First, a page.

It's been over 50 years since The Jetsons first began to show the world a futuristic vision of the mid-21st century; from flying cars to jetpacks and friendly maid-bots, the future isn't quite here yet but from a shopping perspective, The Jetsons was more than prophetic in the way it featured video screens and the "televiewer" - what we know as the Internet.
If one thing has transformed retail, it's online shopping, no matter which screen it's delivered on - smartphone, tablet, desktop, or TV. What The Jetsons didn't get right however, was the sheer pace of change.
The Jestsons was set nearly 50 years ahead but it's pleasing to realize that we're already light-years beyond them in many respects. In retail in particular, brands have already realised that clicks and mortar (a combination of the store and online) is the future and technology is an invaluable asset.
Smartphones and tablets, for example, are now seen as vital shopping aides. In today's retail world, not only can they be used as 'virtual wallets', replacing the need for multiple credit cards and cash, but they can also help customers find the best buys, the right sizes and connect with brands via social media. So, what's next?
It's clear to me that the activation of new technologies in stores we all know and love will only increase in the next decade, particularly as transparent screens and holograms steadily decline in price and increase in size, scalability and power. It might not be long until we can try on clothes in the same way that Jane Jetson did, via a perfect hologram, projected straight onto us...
In January 2014, researchers at MIT came up with new transparent screens that will allow for a wider viewing angle, simplicity of manufacture, and potentially lower costs. Such displays will almost certainly be used in the next 5-10 years in place of standard store windows, leading to a revolution in the architecture of the high streets and shopping malls. Customers will be able to see clearly the merchandise on display inside, but the dynamic, engaging windows will encourage shoppers to step inside the brand showroom. Even when stores are closed, customers walking past will be able to tap on the screens to connect with the brand as they show off upcoming launches, new sales items and catwalk footage. They could also be used to provide information on dressing-room mirrors without obstructing the customer's reflection, further allowing space for retailers to promote their heritage, collections and brand personality.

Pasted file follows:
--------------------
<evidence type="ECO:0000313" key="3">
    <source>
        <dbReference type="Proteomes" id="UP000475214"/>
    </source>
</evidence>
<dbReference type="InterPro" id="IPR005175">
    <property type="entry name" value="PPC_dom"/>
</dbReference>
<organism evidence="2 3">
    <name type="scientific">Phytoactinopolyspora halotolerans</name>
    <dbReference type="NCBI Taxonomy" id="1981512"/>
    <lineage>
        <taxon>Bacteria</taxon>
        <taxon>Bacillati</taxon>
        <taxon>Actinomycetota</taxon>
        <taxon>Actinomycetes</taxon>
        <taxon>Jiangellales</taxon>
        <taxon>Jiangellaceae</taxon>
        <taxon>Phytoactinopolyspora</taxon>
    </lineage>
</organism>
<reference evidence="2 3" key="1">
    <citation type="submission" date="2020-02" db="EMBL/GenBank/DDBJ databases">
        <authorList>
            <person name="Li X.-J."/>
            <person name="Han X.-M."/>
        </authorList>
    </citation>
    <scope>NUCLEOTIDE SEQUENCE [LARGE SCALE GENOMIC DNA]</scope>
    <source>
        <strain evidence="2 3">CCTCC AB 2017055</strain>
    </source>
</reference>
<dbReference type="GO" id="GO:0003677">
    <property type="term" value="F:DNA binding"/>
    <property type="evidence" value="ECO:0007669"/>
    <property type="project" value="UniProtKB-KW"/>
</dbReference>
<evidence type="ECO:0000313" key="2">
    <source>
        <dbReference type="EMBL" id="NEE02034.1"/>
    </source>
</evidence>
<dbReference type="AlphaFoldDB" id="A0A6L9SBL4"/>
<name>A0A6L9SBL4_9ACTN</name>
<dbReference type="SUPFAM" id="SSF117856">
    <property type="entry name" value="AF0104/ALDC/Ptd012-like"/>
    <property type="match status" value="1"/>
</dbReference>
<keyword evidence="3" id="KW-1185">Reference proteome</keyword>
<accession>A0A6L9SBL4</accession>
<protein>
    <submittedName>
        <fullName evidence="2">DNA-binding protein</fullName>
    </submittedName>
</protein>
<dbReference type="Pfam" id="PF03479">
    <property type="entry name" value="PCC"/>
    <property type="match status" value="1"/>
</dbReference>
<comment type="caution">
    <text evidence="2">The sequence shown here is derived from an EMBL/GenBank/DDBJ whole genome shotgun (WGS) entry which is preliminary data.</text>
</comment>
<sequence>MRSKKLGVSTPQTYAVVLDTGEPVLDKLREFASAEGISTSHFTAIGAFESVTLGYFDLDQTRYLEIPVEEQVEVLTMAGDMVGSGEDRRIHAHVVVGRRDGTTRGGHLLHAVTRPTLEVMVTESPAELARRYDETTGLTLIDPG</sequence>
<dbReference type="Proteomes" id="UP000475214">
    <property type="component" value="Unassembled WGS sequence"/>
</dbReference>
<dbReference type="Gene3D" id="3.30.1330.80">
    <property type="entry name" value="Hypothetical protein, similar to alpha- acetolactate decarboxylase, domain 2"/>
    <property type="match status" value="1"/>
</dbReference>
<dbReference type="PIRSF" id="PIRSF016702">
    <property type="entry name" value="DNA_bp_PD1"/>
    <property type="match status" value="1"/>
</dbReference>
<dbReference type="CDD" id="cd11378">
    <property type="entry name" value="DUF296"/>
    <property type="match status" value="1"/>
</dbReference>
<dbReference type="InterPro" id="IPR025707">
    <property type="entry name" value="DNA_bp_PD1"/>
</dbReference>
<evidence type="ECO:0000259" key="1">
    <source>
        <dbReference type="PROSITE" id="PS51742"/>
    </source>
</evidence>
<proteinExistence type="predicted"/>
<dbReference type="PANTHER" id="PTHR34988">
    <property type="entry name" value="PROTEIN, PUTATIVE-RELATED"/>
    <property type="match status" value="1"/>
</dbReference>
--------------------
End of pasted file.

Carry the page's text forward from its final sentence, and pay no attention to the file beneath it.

If you're thinking that transparent screens are all very well but holograms are unlikely to leave the realms of The Jetsons, you'd be wrong. It might be harder to picture but holograms and augmented reality will soon be part of everyday stores. Technological innovation and falling costs mean holograms are likely become just another facet of the retail experience in the next decade - allowing stores to personalise the shopping experience for every customer who comes through the door. It's entirely possible that when we go into the supermarket in 2015, all the gluten-free and nut-free products, for example, will be highlighted via our smart-glasses, so you know exactly what to buy without worrying about reading all the ingredients.
Physical shelf space will also become less problematic for shops as this technology and the increasing alignment between online and offline channels will allow stores to digitally display the entire range, new products or sale items without the need for shelves, racks or models. Holograms that feature eye-catching displays of the new season's fashions, push sale items or automatically draw your attention to accessories that would go well with the dress you just bought are all on the way, and at least a few hundred years ahead of schedule!
Over the next decade, we can expect to see the store become an embodiment of the brand, and an increasingly important destination for consumers, where they can do much more than browse and transact - they can experience the best the brand has to offer. Even today, companies that have always existed purely online are beginning to realise how valuable a physical store is - Microsoft has spent the past five years opening 63 branches across the US and Canada and rumours have abounded around Amazon since 2012...
So, roll on 2025 - I, for one, can't wait to go shopping, Jane Jetson-style!Suggest a correction